The Mucker

By Edgar Rice Burroughs

Page 155

elevated his eyebrows a trifle. He had been mistaken, after all.
At the farmhouse the farmer's wife greeted them kindly, thanked Billy
for returning her pail--which, if the truth were known, she had not
expected to see again--and gave them each a handful of thick, light,
golden-brown cookies, the tops of which were encrusted with sugar.

As they walked away Bridge sighed. "Nothing on earth like a good woman,"
he said.

"'Maw,' or 'Penelope'?" asked Billy.

"Either, or both," replied Bridge. "I have no Penelope, but I did have a
mighty fine 'maw'."

Billy made no reply. He was thinking of the slovenly, blear-eyed woman
who had brought him into the world. The memory was far from pleasant. He
tried to shake it off.

"'Bridge,'" he said, quite suddenly, and apropos of nothing, in an
effort to change the subject. "That's an odd name. I've heard of Bridges
and Bridger; but I never heard Bridge before."

"Just a name a fellow gave me once up on the Yukon," explained Bridge.
"I used to use a few words he'd never heard before, so he called me 'The
Unabridged,' which was too long. The fellows shortened it to 'Bridge'
and it stuck. It has always stuck, and now I haven't any other. I even
think of myself, now, as Bridge. Funny, ain't it?"

"Yes," agreed Billy, and that was the end of it. He never thought
of asking his companion's true name, any more than Bridge would have
questioned him as to his, or of his past. The ethics of the roadside
fire and the empty tomato tin do not countenance such impertinences.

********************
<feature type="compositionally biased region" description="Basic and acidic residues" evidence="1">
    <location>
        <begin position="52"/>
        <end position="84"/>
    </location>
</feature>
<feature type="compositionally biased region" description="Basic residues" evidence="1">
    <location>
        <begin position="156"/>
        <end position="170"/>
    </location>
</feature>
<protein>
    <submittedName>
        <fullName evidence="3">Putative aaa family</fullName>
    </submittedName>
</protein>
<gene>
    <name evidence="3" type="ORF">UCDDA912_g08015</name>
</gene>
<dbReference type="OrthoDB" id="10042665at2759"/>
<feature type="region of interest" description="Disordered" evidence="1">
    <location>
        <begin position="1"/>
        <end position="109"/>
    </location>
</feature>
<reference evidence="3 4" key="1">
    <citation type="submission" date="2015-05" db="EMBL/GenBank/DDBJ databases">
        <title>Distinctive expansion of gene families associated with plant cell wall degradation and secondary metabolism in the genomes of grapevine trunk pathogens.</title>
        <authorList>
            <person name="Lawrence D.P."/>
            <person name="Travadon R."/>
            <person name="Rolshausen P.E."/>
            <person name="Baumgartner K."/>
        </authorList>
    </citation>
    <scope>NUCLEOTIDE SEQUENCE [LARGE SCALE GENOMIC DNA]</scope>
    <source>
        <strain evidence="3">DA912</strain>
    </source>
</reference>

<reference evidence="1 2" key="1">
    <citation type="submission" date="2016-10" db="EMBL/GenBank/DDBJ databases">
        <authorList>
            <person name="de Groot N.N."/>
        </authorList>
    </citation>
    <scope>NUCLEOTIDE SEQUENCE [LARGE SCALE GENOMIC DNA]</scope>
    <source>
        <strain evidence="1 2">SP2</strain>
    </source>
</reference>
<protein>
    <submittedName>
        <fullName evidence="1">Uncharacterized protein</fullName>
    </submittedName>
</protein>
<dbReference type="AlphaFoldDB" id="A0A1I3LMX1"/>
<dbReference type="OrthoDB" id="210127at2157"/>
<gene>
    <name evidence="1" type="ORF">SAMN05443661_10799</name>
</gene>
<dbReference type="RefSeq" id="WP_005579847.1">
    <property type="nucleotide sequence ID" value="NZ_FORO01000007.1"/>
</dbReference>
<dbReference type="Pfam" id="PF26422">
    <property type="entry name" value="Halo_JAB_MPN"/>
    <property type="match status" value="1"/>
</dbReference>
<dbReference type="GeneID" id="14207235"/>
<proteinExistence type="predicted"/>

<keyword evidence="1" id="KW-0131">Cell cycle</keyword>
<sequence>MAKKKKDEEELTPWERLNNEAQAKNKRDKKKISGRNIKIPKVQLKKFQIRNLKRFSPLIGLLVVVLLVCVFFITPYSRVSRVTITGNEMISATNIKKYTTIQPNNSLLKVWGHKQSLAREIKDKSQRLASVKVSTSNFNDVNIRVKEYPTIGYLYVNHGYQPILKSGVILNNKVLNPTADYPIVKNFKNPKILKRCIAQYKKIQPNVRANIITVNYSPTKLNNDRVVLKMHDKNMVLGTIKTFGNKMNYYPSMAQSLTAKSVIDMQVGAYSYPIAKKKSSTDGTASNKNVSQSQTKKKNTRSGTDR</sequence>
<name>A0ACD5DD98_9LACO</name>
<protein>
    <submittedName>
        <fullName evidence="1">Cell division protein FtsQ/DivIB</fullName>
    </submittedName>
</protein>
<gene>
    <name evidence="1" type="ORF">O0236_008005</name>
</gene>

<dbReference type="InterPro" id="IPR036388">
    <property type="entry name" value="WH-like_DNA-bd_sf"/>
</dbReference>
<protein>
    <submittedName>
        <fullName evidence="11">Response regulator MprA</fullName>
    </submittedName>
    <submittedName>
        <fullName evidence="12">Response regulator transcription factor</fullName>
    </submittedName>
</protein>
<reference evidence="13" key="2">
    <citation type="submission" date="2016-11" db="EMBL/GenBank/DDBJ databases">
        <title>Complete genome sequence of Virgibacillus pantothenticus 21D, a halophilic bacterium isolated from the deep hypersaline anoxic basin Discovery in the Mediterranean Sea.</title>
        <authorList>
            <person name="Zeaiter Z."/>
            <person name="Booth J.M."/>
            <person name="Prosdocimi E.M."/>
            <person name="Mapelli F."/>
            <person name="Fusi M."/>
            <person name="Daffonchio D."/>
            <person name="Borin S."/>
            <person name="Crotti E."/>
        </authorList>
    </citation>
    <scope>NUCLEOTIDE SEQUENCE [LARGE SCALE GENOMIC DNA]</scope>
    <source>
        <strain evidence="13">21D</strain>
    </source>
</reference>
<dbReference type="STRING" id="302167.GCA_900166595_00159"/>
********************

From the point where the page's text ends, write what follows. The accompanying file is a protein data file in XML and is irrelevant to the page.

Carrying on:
For several days the two continued their leisurely way toward Kansas
City. Once they rode a few miles on a freight train, but for the most
part they were content to plod joyously along the dusty highways. Billy
continued to "rustle grub," while Bridge relieved the monotony by an
occasional burst of poetry.

"You know so much of that stuff," said Billy as they were smoking by
their camp fire one evening, "that I'd think you'd be able to make some
up yourself."

"I've tried," admitted Bridge; "but there always seems to be something
lacking in my stuff--it don't get under your belt--the divine afflatus
is not there. I may start out all right, but I always end up where I
didn't expect to go, and where nobody wants to be."

"'Member any of it?" asked Billy.

"There was one I wrote about a lake where I camped once," said Bridge,
reminiscently; "but I can only recall one stanza."

"Let's have it," urged Billy. "I bet it has Knibbs

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